BP Raises Dividend as Operational Momentum Returns
Release date: 07 February 2012
BP group chief executive Bob Dudley today said that returning operational momentum and strong cash flow generation in 2011 gave the company increasing confidence in its plans to grow value for shareholders.
As BP reported its results for the fourth quarter and full year 2011, Dudley said: “BP is on the right path, working to grow value through the 10-point plan we laid out in October. Above all, we have a relentless focus on safety and risk management. And we are playing to our strengths – investing in exploration, deep water, gas value chains, giant fields and a world-class downstream, while actively managing our portfolio to grow value.”
“2012 will be a year of increasing investment and milestones as we build on the foundations laid last year. As we move through 2013 and 2014, we expect financial momentum will build as we complete payments into the Gulf of Mexico Trust Fund, restore high-value production and bring new projects on stream.”
With operating cash flow generated by BP in 2011 reaching some $22bn – over 60 per cent higher than in 2010 – Dudley confirmed the company’s expectation that net cash flow in 2014, in a $100 oil price environment, would be around 50 per cent higher than in 2011. Half of the additional cash is expected to be used for re-investment and half for other purposes including increased shareholder distributions.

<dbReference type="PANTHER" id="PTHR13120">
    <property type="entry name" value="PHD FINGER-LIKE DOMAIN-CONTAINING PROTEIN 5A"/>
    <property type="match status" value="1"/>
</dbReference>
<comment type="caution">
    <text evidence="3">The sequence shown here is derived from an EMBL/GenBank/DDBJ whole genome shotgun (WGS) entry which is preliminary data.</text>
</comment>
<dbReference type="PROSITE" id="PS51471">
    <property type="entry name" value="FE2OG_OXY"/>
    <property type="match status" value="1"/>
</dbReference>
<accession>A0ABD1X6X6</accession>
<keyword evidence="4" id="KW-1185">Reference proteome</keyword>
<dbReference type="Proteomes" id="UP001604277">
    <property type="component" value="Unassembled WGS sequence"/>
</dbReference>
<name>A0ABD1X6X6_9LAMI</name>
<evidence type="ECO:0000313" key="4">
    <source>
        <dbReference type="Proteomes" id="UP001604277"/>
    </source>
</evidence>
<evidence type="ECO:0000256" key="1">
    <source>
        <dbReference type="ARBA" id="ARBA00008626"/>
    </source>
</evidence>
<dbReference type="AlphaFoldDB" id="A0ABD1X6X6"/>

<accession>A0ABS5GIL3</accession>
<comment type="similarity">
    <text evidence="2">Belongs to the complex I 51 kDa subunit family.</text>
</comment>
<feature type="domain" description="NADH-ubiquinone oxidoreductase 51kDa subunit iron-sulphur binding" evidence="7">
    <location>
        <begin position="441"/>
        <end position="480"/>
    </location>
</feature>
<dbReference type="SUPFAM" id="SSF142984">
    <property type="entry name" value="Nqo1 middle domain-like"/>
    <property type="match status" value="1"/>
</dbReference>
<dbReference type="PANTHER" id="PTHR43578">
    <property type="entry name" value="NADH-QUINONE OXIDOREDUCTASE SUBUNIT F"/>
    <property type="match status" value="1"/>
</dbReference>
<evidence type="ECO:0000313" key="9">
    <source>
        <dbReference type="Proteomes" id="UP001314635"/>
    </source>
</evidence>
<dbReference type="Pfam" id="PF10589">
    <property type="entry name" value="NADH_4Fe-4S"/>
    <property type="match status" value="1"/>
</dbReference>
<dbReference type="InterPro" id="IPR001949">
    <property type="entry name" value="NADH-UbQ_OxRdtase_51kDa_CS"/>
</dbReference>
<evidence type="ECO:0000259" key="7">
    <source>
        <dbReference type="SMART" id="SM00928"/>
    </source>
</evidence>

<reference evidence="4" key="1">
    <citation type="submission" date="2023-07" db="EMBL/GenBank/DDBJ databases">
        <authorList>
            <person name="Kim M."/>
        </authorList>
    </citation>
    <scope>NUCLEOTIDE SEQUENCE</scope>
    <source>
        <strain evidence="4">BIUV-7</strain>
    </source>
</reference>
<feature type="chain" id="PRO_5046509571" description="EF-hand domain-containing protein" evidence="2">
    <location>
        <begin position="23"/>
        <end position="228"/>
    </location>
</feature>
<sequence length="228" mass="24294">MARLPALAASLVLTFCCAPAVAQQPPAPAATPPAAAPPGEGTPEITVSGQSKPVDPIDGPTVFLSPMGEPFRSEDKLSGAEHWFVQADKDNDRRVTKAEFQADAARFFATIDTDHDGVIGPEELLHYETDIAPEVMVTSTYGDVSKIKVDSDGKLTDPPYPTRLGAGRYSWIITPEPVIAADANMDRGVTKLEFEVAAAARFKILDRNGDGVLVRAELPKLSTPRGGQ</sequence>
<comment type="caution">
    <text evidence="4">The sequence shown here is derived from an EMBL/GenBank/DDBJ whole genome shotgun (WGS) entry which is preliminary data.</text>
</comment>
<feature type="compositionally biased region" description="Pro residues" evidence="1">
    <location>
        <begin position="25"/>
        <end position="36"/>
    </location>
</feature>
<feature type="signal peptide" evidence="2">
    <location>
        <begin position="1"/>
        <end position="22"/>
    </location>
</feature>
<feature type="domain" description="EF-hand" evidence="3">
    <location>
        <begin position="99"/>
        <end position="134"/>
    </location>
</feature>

BP today announced a 14 per cent increase in its quarterly dividend – to 8 cents per share for the fourth quarter of 2011 – the first rise since the company resumed paying a dividend a year ago. BP's underlying replacement cost profit for the quarter rose by 14 per cent on the same period in the previous year.
In a presentation to the financial community later today, Dudley and BP’s executive team will give details of the company’s results and forward strategy, setting out the milestones they expect for BP in 2012, including: